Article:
When approving contractors to go ahead with pool installation it is advisable to request a written letter of how long the pool installation process should take. It usually takes longer than they originally thought and they may try to charge you more for that extra time in the end.

Most towns and cities and countries require you to have a residential building permit in order to build an inground pool. This follows the building and zoning regulations. Visit your local council to purchase your permit.

Related Questions

How long do concrete pools last? A concrete pool will last longer than a vinyl linear pool but you will need to keep it resurfaced about every 10 years. They also come with higher maintenance and have higher chemical usage than fiberglass pool.

How much does it cost to build a pool per square foot? The average cost to build a pool per square foot is $72 – $160. The cost is determined by factors relating to the type of pool built, the size of the pool and the materials used.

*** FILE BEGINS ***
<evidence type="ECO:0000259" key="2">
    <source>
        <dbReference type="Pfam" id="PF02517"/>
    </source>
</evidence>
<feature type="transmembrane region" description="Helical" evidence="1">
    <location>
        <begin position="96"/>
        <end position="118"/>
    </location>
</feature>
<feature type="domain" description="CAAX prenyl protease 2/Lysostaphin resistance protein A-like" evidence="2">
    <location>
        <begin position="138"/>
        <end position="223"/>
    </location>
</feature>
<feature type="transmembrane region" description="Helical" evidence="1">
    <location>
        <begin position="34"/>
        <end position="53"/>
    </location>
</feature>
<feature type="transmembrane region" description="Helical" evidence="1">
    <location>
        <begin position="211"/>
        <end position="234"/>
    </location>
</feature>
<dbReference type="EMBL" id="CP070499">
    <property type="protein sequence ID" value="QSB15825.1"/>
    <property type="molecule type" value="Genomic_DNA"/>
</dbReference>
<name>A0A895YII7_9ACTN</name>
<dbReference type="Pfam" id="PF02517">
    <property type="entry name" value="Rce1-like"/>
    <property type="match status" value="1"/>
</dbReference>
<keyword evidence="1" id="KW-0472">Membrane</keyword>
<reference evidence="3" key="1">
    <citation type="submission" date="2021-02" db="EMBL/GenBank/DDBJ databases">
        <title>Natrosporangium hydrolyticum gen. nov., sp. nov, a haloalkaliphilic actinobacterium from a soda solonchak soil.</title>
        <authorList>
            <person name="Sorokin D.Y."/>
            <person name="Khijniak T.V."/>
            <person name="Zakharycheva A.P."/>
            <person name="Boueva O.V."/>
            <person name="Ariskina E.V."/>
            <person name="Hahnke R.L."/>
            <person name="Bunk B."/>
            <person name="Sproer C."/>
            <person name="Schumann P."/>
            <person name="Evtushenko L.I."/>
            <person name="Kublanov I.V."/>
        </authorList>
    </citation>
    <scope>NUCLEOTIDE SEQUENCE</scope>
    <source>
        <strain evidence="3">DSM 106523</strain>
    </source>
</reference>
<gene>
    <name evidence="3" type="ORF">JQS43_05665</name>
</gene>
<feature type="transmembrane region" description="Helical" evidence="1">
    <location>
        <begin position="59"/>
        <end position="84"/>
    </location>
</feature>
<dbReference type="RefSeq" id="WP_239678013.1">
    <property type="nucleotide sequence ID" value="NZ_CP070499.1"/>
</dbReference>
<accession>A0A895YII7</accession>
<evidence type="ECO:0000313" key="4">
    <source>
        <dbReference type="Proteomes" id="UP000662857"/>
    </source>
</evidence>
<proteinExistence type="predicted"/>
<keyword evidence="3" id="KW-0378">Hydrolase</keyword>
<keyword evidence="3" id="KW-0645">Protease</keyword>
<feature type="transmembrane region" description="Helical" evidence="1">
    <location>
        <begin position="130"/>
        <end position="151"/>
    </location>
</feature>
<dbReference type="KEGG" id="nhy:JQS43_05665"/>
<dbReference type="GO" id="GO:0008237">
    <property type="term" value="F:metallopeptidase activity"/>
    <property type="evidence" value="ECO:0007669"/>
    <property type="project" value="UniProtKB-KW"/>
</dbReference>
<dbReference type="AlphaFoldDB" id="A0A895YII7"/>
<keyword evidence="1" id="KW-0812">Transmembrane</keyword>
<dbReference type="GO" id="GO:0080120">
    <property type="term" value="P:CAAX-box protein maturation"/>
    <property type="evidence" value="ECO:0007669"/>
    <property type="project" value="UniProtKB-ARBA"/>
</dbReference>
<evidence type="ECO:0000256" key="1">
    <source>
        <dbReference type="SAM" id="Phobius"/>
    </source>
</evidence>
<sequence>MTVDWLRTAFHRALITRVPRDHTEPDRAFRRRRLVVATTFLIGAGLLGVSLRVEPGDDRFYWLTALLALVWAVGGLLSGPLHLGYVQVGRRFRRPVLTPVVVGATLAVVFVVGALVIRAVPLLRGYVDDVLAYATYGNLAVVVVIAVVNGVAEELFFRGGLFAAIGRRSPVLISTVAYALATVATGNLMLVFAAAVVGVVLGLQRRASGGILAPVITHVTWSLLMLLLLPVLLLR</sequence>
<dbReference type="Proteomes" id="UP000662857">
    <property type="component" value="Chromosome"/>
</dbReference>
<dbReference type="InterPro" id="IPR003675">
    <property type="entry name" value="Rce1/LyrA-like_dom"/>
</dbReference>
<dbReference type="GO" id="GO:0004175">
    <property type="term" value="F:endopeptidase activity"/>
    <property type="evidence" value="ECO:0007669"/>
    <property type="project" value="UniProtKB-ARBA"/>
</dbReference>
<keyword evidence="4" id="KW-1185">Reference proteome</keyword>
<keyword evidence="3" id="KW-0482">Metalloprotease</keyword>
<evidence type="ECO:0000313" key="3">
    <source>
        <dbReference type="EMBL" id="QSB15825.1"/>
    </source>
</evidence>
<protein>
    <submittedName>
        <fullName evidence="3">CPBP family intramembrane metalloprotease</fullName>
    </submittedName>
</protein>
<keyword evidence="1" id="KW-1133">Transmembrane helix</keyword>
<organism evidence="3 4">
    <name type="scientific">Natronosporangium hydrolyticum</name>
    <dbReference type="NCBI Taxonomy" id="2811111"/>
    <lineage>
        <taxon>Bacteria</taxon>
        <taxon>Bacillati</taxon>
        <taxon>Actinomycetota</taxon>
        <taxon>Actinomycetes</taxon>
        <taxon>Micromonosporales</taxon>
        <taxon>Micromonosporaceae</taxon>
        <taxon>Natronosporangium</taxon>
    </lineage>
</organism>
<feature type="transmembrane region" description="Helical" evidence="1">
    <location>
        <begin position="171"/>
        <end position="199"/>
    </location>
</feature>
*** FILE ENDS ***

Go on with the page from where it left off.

How much does it cost to build an inground pool? The average cost to build an inground pool is between $29,000 – $90,000.

How much does it cost to build an underground pool? The average cost to build an underground pool is $29,000 – $60,000. The amount will depend on the type of underground pool you are putting in.

What’s the difference between Gunite and Shotcrete for a concrete pool? Concrete pools can be made either shotcrete or gunite. The difference is when the concrete mixes with the water. Shotcrete refers to wet concrete that’s already fully mixed before its shot out of a hose. Gunite is dry concrete mix that only mix with water at the nozzle when its sprayed.

What is an inground swimming pool? An inground swimming pool is simply a pool that is in the ground. It is a permanent structure built to last. A concrete swimming pool is an inground pool.

Recent Content

link to Chlorine vs Baquacil

Chlorine vs Baquacil

When it comes to swimming pools, there are two main sanitizers that people use: chlorine and baquacil. Both of these products have their own set of pros and cons, so it’s important to know the difference before deciding which one to use. Chlorine is the most common type of pool sanitizer. It’s effective at killing […]
  • About ME

    Hi, I’m Austin Mitts, the founder of, a site I started with one goal: to help people understand how to clean and take care of their pools on their own.


    Pool Buyer Guide is a participant in the Amazon Services LLC Associates Program, an affiliate advertising program designed to provide a means for website owners to earn advertising fees by advertising and linking to,, and any other website that may be affiliated with Amazon Service LLC Associates Program.